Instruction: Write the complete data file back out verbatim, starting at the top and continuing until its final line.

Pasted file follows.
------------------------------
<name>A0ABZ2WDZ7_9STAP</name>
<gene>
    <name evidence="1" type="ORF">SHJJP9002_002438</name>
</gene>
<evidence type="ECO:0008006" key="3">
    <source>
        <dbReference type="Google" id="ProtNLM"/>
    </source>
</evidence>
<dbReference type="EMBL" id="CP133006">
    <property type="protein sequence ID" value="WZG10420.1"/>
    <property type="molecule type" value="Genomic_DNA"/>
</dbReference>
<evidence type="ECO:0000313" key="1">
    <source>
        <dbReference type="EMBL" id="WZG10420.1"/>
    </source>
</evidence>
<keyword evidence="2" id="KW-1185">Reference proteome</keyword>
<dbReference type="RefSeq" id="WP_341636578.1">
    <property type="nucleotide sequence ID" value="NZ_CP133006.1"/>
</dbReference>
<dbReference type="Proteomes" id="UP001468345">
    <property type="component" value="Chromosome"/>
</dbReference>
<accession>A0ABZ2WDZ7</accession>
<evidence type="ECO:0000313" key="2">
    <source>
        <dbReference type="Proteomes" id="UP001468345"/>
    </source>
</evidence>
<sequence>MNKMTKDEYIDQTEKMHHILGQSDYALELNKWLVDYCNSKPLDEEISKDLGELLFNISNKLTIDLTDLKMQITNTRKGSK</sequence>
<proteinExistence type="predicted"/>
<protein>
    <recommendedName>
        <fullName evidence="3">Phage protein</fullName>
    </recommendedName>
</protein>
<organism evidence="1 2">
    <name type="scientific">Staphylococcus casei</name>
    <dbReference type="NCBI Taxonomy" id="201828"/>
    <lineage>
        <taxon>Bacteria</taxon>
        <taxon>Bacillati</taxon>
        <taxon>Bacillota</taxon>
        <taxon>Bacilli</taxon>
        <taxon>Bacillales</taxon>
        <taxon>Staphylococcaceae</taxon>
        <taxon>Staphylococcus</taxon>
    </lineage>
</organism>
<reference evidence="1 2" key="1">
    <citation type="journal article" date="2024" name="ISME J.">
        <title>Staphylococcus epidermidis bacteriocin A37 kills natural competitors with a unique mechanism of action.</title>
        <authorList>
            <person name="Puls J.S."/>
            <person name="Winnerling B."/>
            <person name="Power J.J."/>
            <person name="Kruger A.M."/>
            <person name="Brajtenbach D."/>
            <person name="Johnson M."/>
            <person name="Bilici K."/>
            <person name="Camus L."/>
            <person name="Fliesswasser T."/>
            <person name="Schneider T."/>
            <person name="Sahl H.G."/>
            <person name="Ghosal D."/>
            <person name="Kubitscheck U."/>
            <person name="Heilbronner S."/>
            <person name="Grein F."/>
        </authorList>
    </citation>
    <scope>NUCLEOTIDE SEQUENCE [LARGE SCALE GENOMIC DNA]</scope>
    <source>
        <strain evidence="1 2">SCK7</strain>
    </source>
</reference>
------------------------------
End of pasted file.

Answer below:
<name>A0ABZ2WDZ7_9STAP</name>
<gene>
    <name evidence="1" type="ORF">SHJJP9002_002438</name>
</gene>
<evidence type="ECO:0008006" key="3">
    <source>
        <dbReference type="Google" id="ProtNLM"/>
    </source>
</evidence>
<dbReference type="EMBL" id="CP133006">
    <property type="protein sequence ID" value="WZG10420.1"/>
    <property type="molecule type" value="Genomic_DNA"/>
</dbReference>
<evidence type="ECO:0000313" key="1">
    <source>
        <dbReference type="EMBL" id="WZG10420.1"/>
    </source>
</evidence>
<keyword evidence="2" id="KW-1185">Reference proteome</keyword>
<dbReference type="RefSeq" id="WP_341636578.1">
    <property type="nucleotide sequence ID" value="NZ_CP133006.1"/>
</dbReference>
<dbReference type="Proteomes" id="UP001468345">
    <property type="component" value="Chromosome"/>
</dbReference>
<accession>A0ABZ2WDZ7</accession>
<evidence type="ECO:0000313" key="2">
    <source>
        <dbReference type="Proteomes" id="UP001468345"/>
    </source>
</evidence>
<sequence>MNKMTKDEYIDQTEKMHHILGQSDYALELNKWLVDYCNSKPLDEEISKDLGELLFNISNKLTIDLTDLKMQITNTRKGSK</sequence>
<proteinExistence type="predicted"/>
<protein>
    <recommendedName>
        <fullName evidence="3">Phage protein</fullName>
    </recommendedName>
</protein>
<organism evidence="1 2">
    <name type="scientific">Staphylococcus casei</name>
    <dbReference type="NCBI Taxonomy" id="201828"/>
    <lineage>
        <taxon>Bacteria</taxon>
        <taxon>Bacillati</taxon>
        <taxon>Bacillota</taxon>
        <taxon>Bacilli</taxon>
        <taxon>Bacillales</taxon>
        <taxon>Staphylococcaceae</taxon>
        <taxon>Staphylococcus</taxon>
    </lineage>
</organism>
<reference evidence="1 2" key="1">
    <citation type="journal article" date="2024" name="ISME J.">
        <title>Staphylococcus epidermidis bacteriocin A37 kills natural competitors with a unique mechanism of action.</title>
        <authorList>
            <person name="Puls J.S."/>
            <person name="Winnerling B."/>
            <person name="Power J.J."/>
            <person name="Kruger A.M."/>
            <person name="Brajtenbach D."/>
            <person name="Johnson M."/>
            <person name="Bilici K."/>
            <person name="Camus L."/>
            <person name="Fliesswasser T."/>
            <person name="Schneider T."/>
            <person name="Sahl H.G."/>
            <person name="Ghosal D."/>
            <person name="Kubitscheck U."/>
            <person name="Heilbronner S."/>
            <person name="Grein F."/>
        </authorList>
    </citation>
    <scope>NUCLEOTIDE SEQUENCE [LARGE SCALE GENOMIC DNA]</scope>
    <source>
        <strain evidence="1 2">SCK7</strain>
    </source>
</reference>